- Real Estate
- Under Cover
- Special Editorial
- In Pictures
BY CYNTHIA MAGNUS | As Occupy Wall Street enters its second month, and demonstrators continue to reside in Zuccotti Park, elected officials, community stakeholders and the protestors are attempting to find ways to coexist.
“This is a neighborhood of working class people, the same people you represent,” said Pat Moore, chair of Community Board 1’s Quality of Life Committee, at the Occupy Wall Street General Assembly in Zuccotti Park on Oct. 15.
The topic of discussion was a reduction in the noise caused by the drum circle, which has disturbed area residents for up to twelve hours daily for almost a month. Moore told the assembly that she supports their movement, as do many of her neighbors.
Moore, however, added, “But please give us some relief.”
City Councilmember Margaret Chin said, “The single biggest issue is the drumming. So far, O.W.S. has been unable to limit the drumming. I know the drummers are a source of stress for the community and for people within O.W.S.”
Chin said O.W.S. has agreed to limits on the drumming, and they have to follow through and enforce those rules.
C.B. 1 Chair Julie Menin worked with Manhattan Borough President Scott Stringer, NYS Sen. Daniel Squadron and Chin, as well as other representatives and stakeholders, to develop a “good neighbor policy” with O.W.S.
One of the challenges, according to Menin, was that the person initially responsible for relaying the concerns of the community board back to O.W.S. was not doing so — a problem that she said has now been resolved.
“We are addressing proactively concerns as they are brought to us,” said Menin.
Another concern has been sanitation in and around the park. Building residents and business owners have complained about public urination among other nuisances. Adrian, who refused to give his last name, is a maintenance worker for nearby Capital Properties. He said he has always hosed Thames and Cedar Streets between Broadway and Trinity, and along Trinity up to the churchyard. Since the occupation, he said, those streets are dirtier and take longer to clean.
“It is totally unacceptable,” Chin said, “that protesters have so far relied on facilities at local businesses, but primarily alleyways and streets. While I appreciate their plan to physically wash problem areas — like Liberty Street — this is not a long term solution.”
Residents at 114 Liberty St. are among those in the community who are experiencing quality of life problems as a result of the occupation. Building resident Howard, who also refused to provide his last name, said, “These shouldn’t be negotiations. We have rights.”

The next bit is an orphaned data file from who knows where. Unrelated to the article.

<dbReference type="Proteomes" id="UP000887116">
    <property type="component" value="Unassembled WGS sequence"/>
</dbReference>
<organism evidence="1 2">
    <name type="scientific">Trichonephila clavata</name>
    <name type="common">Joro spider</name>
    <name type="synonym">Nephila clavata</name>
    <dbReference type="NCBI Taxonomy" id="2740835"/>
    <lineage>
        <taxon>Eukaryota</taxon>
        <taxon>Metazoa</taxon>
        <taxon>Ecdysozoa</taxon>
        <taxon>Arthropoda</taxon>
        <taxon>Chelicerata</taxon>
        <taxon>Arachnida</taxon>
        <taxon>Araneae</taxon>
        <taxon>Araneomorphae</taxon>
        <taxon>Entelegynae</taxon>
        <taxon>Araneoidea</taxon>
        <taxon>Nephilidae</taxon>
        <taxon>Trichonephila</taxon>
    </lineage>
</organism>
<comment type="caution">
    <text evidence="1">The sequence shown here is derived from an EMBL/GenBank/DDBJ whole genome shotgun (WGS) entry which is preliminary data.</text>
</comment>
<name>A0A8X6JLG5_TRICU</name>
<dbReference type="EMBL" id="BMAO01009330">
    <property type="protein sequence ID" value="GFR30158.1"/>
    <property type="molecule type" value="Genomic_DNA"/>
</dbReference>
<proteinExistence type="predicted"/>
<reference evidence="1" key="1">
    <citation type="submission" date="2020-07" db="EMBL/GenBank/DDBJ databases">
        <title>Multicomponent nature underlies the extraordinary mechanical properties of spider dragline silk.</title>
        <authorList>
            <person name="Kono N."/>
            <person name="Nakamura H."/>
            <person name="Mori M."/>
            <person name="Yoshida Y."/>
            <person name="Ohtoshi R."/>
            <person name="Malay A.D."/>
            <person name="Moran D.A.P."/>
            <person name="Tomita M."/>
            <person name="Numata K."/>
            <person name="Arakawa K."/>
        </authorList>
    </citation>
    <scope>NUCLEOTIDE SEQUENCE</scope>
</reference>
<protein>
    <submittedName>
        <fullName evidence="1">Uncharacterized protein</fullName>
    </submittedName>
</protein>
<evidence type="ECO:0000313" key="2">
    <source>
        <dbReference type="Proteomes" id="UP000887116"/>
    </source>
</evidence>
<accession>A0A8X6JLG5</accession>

A previous regular park user, Howard said, “I want to be able to sit and play chess with my 13 year-old son in the park.”
Chin said, “I agree with residents that, in essence, their right to use the park has been taken away by the protesters. While pedestrians still have access to the park, I understand their reasons for not wanting to use it.”
“Residents and local businesses can’t be asked to live this way, and all of the stakeholders must quickly find a solution that meets the needs of the community,” said Squadron. “While some O.W.S. representatives have been working with us in good faith to respond to concerns, at this point they cannot ensure compliance with the good neighbor policy.”
A member of the O.W.S. media relations group, Bill Dobbs said, “Dialogue has been open and ongoing between O.W.S. and community members. That represents some progress.”
Han Shan, a member of the O.W.S. community affairs group, said they established an email address and phone numbers that residents and local business owners can use to make complaints directly to O.W.S. If they are “legitimate,” said Shan, “they will be discussed by the group.”
He said the contact information is available at the information tables in the park.
Chin said, “I believe that both the protesters and Community Board 1 have negotiated their agreement in good faith. However, we just passed 30 days with little progress to show. Community board members have worked tirelessly to make an agreement stick. O.W.S. maintains they are working on a solution but they are running out of time. Their promises are falling short.”
A public joint meeting of the C.B. 1 Quality of Life and Financial District Committees will be held on Thursday, Oct. 20, at 6 p.m., at 250 Broadway.
C.B. 1 Vice-Chair Catherine McVay-Hughes said, “It will be an opportunity for people to talk about the impact [of O.W.S.] on the 9/11 community which includes residents, small business owners, and others.”